Succulents are unique and beautiful. These fantastic drought tolerant plants are easy and fun to grow in containers. Succulents are tough plants for every climate, not just at the beach or in the desert. If you’ve never grown succulents before, the ones I’m going to introduce today are great ones to start with, such as Kalanchoe, Aeonium, Agave, Aloe, Echeveria, Sedum and Sempervivum. These plant seeds are available online.
Before you choose your plants or your containers, you need to decide what kind of arrangement you want. Is it going to be indoors or outdoors? Do you want it big or small? Is it going to be a window decoration or door decoration like a wreath or maybe a patio accent? Succulents also make beautiful centerpieces. Once you decide on your arrangement, you can choose your plants. Choose a plant that’s a focal point and then plants that harmonize with it. Odd numbers are more visually pleasing than even numbers.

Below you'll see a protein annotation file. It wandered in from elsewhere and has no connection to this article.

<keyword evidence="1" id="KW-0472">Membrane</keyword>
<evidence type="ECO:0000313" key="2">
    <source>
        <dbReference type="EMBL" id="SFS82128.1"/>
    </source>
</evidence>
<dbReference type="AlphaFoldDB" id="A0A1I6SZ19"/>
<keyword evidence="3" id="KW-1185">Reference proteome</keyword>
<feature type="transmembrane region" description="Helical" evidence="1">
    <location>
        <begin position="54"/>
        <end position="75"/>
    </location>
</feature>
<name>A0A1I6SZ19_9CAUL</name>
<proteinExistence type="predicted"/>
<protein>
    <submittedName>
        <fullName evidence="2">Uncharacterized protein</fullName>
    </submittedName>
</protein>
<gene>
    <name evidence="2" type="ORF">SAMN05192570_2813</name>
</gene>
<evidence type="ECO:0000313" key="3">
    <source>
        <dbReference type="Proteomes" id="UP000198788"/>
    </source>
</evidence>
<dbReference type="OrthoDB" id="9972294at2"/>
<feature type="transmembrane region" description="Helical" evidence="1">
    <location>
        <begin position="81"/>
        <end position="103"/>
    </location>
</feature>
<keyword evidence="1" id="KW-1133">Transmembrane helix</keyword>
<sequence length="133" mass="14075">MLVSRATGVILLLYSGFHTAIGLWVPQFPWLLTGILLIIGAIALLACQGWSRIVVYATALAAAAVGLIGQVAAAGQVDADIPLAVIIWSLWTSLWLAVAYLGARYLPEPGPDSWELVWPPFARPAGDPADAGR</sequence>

Succulents can be grown in virtually any kind of container as long as their requirements are met. Shower containers are often chosen because most succulents have a shallow laterally growing root system. Tall containers are also good because it will allow the succulent to tolerate more water which is good in water climates. Shallow containers hold an even amount of moisture throughout. Tall containers have more variation of the wet and dry, being more dry at the top and wet at the bottom. It also matters what kind of material your pot is made of. Pots made of non-porous material like metal will retain more moisture which is great for arid climates. Porous pots like unglazed terra cotta might be better idea for wet climates. Plant your succulents in decorative flower pots will add more interest to your home.
Succulents like light soil. A good recipe is half and half mix of high quality potting soil with perlite. Pumice will also work. You can put a little mesh or a piece of paper towel at the bottom of the pot to prevent the soil from going through the hole.
So you want to plant your succulents starting with the biggest plant and working your way down. I suggest top dressing the container with some pebbles or crushed rocks. It helps keep the perlite from floating away as well as keeps moisture from the base of the plant and looks pretty. Your succulents don’t need a lot of water. The plumper the leaves, the less water they need. It’s okay to let them dry out in between watering. Succulents are not cacti. Most prefer dappled light instead of direct sunlight. Some can stay outside all year long. Others need to be brought in for the winter or it can grow all year long on a window sill.